Controls on stable isotope and trace metal uptake in Neogloboquadrina pachyderma (sinistral) from an Antarctic sea-ice environment
Hendry, Katharine R.
Rickaby, Rosalind E. M.
Meredith, Michael P.
MetadataShow full item record
The polar foraminifera Neogloboquadrina pachyderma (sinistral) dominates assemblages from the high latitude Southern Ocean, which is a key region for paleoclimate studies. Here, we use N. pachyderma (s.) harvested from sediment traps off the West Antarctic Peninsula to construct a seasonal time series for the calibration of calcite proxies in a high latitude seasonal sea-ice environment where temperature is decoupled from other environmental parameters. We have used a combination of δ18OCaCO3 and δ13CCaCO3 to decipher the calcification temperature and salinity, which reflect that N. pachyderma (s.) live in surface waters throughout the year, and at the ice-water interface in austral winter. Further, our results demonstrate that, during winter, the uptake of trace metals into N. pachyderma (s.) calcite is influenced by secondary environmental conditions in addition to temperature during periods of sea-ice. We suggest an elevated carbonate ion concentration at the ice-water interface resulting from biological utilisation CO2 could influence calcification in foraminifera. We demonstrate that for N. pachyderma (s.) Mg/Ca and Sr/Ca ratios are linear functions of calcification temperature and [CO32-]. N. pachyderma (s.) Mg/Ca ratios exhibit temperature sensitivity similar to previous studies (~ 10 % per °C) and a sensitivity to [CO32-] of ~ 1 % per μmol kg-1). Sr/Ca ratios are less sensitive to environmental parameters, exhibiting < 1% increase per °C and per 10 μmol kg-1. We show how a multi-proxy approach could be used to constrain past high latitude surface water temperature and [CO32-].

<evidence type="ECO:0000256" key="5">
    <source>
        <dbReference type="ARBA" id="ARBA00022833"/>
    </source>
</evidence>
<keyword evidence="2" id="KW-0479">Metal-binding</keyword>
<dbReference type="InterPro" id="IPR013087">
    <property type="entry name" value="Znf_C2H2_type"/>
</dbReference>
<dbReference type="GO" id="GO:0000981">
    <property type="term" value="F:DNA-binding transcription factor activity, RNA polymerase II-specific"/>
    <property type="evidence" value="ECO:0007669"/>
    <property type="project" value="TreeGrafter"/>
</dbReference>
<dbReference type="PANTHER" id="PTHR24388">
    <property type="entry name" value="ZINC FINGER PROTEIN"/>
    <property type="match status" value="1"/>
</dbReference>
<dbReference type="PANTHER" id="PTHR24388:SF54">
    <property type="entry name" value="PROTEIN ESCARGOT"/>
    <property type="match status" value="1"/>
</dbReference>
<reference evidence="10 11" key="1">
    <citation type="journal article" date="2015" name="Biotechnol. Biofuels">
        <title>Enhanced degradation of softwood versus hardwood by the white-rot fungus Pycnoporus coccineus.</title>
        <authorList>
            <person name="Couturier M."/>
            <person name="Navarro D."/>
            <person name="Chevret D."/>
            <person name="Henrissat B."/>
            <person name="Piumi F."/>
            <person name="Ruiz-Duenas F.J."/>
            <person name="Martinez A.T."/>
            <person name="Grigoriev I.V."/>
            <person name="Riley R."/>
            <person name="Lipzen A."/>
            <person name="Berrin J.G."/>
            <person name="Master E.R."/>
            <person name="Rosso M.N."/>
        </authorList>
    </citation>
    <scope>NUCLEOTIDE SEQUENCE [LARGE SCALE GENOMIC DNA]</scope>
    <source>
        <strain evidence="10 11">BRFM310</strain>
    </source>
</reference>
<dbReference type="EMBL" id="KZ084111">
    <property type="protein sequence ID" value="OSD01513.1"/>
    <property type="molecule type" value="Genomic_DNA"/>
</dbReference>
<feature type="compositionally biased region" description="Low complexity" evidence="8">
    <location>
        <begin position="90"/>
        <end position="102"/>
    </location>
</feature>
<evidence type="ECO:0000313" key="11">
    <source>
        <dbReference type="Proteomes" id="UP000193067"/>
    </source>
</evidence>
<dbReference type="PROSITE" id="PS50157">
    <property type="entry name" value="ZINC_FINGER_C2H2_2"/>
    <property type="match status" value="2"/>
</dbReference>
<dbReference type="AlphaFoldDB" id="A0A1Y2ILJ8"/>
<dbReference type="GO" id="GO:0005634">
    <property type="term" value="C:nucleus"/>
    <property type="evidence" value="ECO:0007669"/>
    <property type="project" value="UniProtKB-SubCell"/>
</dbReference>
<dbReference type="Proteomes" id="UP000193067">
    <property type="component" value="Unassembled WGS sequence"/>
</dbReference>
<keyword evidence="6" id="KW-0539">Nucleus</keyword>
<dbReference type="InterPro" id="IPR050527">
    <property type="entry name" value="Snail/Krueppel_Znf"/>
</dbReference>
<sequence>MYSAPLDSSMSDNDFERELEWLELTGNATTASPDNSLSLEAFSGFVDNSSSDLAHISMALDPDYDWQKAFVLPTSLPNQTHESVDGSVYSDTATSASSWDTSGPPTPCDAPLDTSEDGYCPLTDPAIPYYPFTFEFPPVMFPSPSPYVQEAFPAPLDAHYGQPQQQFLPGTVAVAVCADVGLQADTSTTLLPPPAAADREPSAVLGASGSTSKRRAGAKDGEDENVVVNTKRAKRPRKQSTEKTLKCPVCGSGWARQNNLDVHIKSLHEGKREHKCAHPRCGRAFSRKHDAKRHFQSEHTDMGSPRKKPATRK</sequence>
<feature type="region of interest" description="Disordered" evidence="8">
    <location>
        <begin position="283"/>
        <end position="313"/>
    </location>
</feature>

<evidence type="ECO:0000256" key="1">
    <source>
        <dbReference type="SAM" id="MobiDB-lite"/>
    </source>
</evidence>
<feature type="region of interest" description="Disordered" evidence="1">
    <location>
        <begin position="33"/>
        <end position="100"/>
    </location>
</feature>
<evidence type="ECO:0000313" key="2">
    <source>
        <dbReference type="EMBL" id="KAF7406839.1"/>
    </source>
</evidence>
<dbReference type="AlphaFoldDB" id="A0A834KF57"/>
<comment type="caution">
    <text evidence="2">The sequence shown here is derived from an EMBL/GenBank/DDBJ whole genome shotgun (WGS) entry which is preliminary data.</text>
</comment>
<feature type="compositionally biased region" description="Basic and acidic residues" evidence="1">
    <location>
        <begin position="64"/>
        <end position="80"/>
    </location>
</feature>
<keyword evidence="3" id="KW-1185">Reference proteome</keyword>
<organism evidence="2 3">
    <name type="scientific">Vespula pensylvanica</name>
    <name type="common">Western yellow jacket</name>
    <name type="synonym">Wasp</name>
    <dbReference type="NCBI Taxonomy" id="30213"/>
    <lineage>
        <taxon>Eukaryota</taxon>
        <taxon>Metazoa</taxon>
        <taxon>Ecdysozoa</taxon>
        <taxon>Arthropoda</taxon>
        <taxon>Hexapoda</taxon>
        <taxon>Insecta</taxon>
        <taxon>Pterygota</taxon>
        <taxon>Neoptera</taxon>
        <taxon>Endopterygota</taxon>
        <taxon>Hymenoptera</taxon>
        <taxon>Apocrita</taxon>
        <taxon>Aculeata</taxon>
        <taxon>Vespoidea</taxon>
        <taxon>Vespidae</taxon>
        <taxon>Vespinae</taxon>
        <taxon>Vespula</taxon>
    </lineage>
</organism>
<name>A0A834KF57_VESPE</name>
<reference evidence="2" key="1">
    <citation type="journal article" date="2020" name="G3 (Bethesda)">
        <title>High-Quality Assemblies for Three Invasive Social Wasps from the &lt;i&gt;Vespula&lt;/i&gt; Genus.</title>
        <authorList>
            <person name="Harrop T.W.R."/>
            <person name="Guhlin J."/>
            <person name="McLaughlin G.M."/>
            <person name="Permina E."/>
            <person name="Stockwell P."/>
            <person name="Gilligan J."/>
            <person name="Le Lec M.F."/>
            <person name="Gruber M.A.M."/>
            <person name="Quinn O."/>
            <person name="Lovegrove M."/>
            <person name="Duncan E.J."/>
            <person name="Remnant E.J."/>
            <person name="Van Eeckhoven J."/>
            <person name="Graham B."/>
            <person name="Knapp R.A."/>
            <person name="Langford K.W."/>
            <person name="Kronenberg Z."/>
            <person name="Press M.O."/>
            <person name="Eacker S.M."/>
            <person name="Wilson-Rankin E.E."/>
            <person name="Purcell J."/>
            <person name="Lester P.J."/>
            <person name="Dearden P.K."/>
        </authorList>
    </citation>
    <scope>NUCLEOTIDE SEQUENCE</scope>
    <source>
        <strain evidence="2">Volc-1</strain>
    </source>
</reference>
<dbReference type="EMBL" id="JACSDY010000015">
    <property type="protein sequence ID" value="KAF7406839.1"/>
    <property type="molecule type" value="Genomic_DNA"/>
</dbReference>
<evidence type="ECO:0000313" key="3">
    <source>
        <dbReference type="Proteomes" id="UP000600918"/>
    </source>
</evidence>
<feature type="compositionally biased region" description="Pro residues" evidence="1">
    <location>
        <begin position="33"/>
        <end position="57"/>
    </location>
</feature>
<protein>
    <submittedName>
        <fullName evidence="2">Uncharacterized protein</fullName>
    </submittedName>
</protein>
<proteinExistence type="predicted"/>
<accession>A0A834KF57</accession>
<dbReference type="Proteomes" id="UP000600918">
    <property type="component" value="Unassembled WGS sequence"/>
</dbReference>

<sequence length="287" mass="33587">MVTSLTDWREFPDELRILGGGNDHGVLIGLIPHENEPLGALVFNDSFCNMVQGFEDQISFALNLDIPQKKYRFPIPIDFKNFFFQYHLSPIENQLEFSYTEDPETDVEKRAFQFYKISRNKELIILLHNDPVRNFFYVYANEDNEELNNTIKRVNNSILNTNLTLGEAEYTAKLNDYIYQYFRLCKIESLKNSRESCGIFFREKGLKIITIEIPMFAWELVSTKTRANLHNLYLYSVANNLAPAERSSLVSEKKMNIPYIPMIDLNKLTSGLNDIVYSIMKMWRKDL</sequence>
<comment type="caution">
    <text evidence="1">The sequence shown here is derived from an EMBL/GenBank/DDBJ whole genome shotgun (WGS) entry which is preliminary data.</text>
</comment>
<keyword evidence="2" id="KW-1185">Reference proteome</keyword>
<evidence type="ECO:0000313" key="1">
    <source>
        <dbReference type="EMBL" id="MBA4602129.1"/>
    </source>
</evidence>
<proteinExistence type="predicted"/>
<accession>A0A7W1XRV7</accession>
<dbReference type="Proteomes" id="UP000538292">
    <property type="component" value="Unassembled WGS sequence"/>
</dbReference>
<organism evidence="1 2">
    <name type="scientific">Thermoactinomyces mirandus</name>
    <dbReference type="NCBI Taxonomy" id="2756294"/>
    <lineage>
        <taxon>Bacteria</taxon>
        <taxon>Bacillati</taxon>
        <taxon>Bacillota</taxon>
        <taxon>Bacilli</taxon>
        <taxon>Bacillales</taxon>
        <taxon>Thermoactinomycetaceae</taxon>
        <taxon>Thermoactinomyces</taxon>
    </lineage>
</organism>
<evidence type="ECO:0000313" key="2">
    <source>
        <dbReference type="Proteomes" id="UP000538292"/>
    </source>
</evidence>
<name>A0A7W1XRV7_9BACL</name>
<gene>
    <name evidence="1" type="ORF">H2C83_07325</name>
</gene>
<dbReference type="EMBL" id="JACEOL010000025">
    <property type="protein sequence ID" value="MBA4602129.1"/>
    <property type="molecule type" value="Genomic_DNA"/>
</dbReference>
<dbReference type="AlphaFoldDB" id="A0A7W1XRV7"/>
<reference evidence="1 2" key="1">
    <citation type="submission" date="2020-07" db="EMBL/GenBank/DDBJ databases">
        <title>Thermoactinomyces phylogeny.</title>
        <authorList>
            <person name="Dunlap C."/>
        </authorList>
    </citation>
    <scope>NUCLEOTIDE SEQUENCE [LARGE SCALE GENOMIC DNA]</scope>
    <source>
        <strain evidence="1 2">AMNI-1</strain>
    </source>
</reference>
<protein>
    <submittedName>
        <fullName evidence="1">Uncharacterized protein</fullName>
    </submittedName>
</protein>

Author Posting. © The Author(s), 2008. This is the author's version of the work. It is posted here by permission of Elsevier B.V. for personal use, not for redistribution. The definitive version was published in Earth and Planetary Science Letters 278 (2009): 67-77, doi:10.1016/j.epsl.2008.11.026.
Suggested CitationPreprint: Hendry, Katharine R., Rickaby, Rosalind E. M., Meredith, Michael P., Elderfield, Henry, "Controls on stable isotope and trace metal uptake in Neogloboquadrina pachyderma (sinistral) from an Antarctic sea-ice environment", 2008-11, https://doi.org/10.1016/j.epsl.2008.11.026, https://hdl.handle.net/1912/4821
Showing items related by title, author, creator and subject.
Bioactive trace metals and their isotopes as paleoproductivity proxies: an assessment using GEOTRACES-era data Horner, Tristan J.; Little, Susan; Conway, Tim M.; Farmer, Jesse R.; Hertzberg, Jennifer; Janssen, David J.; Lough, Alastair; McKay, Jennifer L.; Tessin, Allyson C.; Galer, Stephen J. G.; Jaccard, Samuel L.; Lacan, Francois; Paytan, Adina; Wuttig, Kathrin (American Geophysical Union, 2021-05-24)Phytoplankton productivity and export sequester climatically significant quantities of atmospheric carbon dioxide as particulate organic carbon through a suite of processes termed the biological pump. Constraining how the ...
Profiles of dissolved trace elements collected using a trace-metal clean rosette from surface to 1000m depth from two CLIVAR P16 cruises in 2005 and 2006 Landing, William M.; Measures, Christopher I.; Resing, Joseph A. (Biological and Chemical Oceanography Data Management Office (BCO-DMO). Contact: firstname.lastname@example.org, 2019-10-02)Profiles of dissolved trace elements collected using a trace-metal clean rosette from surface to 1000m depth from two CLIVAR P16 cruises in 2005 and 2006. For a complete list of measurements, refer to the full dataset ...
Amundsen Sea sea-ice variability, atmospheric circulation, and spatial variations in snow isotopic composition from new West Antarctic firn cores Criscitiello, Alison S. (Massachusetts Institute of Technology and Woods Hole Oceanographic Institution, 2014-02)Recent work has documented dramatic changes in the West Antarctic Ice Sheet (WAIS) over the past 30 years (e.g., mass loss, glacier acceleration, surface warming) due largely to the influence of the marine environment. ...